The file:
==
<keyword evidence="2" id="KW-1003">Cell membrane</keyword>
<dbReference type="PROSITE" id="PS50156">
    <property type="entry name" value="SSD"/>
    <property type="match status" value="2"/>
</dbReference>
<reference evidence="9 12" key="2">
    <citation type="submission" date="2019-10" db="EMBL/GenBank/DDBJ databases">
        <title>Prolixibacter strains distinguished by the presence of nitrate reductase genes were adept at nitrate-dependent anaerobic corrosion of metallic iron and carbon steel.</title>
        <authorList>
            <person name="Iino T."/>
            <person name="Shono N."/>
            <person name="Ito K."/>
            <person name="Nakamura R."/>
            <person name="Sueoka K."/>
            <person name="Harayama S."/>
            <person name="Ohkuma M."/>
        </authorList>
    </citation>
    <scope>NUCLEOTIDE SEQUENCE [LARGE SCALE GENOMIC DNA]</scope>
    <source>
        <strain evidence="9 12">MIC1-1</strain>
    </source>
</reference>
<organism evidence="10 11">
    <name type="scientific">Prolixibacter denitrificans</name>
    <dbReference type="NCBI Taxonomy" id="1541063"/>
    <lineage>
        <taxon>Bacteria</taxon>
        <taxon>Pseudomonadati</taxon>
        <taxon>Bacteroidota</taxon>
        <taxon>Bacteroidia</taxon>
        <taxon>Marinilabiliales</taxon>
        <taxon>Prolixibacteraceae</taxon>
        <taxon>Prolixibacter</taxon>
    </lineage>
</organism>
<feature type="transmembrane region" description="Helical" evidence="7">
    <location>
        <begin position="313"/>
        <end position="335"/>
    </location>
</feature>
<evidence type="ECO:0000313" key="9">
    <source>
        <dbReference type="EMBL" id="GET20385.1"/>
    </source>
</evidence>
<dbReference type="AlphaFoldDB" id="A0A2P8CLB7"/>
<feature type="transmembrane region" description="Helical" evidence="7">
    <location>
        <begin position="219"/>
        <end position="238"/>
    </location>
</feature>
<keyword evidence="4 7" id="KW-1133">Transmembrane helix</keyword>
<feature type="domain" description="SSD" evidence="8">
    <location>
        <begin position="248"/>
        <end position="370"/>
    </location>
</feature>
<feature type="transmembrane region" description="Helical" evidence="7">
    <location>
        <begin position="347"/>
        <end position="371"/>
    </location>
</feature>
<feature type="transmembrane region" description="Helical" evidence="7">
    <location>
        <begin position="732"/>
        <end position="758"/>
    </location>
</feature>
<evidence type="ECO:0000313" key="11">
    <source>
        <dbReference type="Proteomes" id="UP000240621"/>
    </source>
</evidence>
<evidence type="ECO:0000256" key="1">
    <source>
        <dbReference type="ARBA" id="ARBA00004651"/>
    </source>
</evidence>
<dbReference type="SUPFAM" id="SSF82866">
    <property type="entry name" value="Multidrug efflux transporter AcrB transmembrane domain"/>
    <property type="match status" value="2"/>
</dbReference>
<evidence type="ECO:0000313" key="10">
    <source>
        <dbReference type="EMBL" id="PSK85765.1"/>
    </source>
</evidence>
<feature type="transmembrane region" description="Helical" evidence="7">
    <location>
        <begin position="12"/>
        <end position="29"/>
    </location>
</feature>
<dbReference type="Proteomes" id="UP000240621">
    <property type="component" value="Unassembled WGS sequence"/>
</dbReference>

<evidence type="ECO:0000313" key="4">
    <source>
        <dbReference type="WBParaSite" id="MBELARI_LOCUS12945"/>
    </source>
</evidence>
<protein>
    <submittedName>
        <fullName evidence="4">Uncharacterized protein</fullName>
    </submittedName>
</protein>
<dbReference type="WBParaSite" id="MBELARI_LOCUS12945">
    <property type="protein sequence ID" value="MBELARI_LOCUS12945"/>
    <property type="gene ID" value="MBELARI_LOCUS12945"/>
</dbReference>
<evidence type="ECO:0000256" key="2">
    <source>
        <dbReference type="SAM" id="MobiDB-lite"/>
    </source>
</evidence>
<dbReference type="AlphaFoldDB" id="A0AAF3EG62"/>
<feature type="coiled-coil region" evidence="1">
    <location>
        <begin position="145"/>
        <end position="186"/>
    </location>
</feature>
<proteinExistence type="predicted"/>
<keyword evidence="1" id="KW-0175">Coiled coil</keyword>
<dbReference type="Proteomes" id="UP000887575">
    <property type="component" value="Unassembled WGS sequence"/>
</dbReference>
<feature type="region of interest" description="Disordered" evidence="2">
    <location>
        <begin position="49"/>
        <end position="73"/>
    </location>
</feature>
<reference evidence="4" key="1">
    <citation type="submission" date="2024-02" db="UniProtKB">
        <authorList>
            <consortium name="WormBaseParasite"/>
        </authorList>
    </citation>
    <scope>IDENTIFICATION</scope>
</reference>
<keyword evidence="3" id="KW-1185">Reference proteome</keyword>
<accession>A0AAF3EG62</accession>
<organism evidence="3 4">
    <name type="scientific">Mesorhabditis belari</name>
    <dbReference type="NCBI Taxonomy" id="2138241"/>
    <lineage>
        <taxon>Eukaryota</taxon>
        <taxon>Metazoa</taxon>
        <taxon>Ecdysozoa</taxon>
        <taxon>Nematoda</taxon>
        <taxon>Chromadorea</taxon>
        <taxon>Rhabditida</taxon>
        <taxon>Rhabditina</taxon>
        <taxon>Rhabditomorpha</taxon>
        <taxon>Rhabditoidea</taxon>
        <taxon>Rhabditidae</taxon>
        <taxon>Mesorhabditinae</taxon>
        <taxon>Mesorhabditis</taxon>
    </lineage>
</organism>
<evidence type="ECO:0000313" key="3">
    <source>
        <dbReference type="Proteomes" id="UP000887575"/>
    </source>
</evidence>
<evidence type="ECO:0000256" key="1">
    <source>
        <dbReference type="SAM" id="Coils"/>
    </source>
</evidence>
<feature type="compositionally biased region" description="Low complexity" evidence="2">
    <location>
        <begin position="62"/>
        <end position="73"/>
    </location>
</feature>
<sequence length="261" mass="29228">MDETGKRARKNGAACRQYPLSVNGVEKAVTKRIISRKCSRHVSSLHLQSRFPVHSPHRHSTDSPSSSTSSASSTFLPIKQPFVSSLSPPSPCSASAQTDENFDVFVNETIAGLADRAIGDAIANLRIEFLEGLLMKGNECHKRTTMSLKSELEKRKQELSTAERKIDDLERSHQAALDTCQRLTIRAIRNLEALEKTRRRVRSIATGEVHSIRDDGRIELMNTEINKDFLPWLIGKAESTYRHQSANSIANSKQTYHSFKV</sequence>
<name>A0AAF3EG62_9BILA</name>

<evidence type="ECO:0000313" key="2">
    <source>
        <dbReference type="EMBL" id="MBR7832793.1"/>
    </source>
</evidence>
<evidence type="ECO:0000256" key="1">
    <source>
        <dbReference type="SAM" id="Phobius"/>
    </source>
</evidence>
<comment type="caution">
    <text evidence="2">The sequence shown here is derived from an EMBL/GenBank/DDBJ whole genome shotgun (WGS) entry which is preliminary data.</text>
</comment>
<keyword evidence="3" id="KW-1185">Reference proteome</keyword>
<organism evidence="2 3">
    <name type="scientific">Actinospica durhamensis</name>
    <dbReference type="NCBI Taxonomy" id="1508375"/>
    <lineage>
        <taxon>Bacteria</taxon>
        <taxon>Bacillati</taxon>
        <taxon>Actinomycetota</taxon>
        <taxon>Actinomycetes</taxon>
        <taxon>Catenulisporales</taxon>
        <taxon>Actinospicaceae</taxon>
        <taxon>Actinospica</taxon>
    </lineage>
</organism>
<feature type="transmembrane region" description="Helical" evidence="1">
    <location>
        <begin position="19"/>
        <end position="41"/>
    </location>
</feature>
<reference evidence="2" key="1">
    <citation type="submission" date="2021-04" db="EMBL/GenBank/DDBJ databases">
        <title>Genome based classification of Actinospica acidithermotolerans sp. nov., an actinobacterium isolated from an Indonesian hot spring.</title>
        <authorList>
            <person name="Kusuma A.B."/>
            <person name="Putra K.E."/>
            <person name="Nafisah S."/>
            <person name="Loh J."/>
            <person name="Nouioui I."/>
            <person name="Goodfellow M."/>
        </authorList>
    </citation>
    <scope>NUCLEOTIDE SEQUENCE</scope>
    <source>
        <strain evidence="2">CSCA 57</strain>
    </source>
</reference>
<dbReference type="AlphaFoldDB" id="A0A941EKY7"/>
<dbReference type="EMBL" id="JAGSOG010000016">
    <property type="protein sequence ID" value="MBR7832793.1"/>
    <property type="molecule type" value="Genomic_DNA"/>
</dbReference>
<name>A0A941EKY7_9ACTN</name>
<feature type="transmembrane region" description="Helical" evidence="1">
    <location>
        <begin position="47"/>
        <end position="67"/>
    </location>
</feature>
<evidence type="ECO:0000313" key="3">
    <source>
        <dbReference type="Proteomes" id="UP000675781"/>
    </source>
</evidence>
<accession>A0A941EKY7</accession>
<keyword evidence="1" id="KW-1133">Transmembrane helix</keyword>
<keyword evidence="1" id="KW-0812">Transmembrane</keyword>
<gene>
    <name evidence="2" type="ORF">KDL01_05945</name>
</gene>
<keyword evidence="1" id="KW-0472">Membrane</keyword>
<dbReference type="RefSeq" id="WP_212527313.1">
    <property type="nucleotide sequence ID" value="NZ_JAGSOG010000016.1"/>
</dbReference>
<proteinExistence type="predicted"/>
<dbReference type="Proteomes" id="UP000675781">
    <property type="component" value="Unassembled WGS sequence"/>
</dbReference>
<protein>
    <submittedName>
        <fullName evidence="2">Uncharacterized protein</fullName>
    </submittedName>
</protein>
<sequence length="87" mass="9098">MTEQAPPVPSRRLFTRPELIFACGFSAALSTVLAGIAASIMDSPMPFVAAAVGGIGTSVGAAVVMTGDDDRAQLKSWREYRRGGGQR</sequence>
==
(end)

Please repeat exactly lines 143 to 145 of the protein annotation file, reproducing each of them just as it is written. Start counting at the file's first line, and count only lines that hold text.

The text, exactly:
        </authorList>
    </citation>
    <scope>IDENTIFICATION</scope>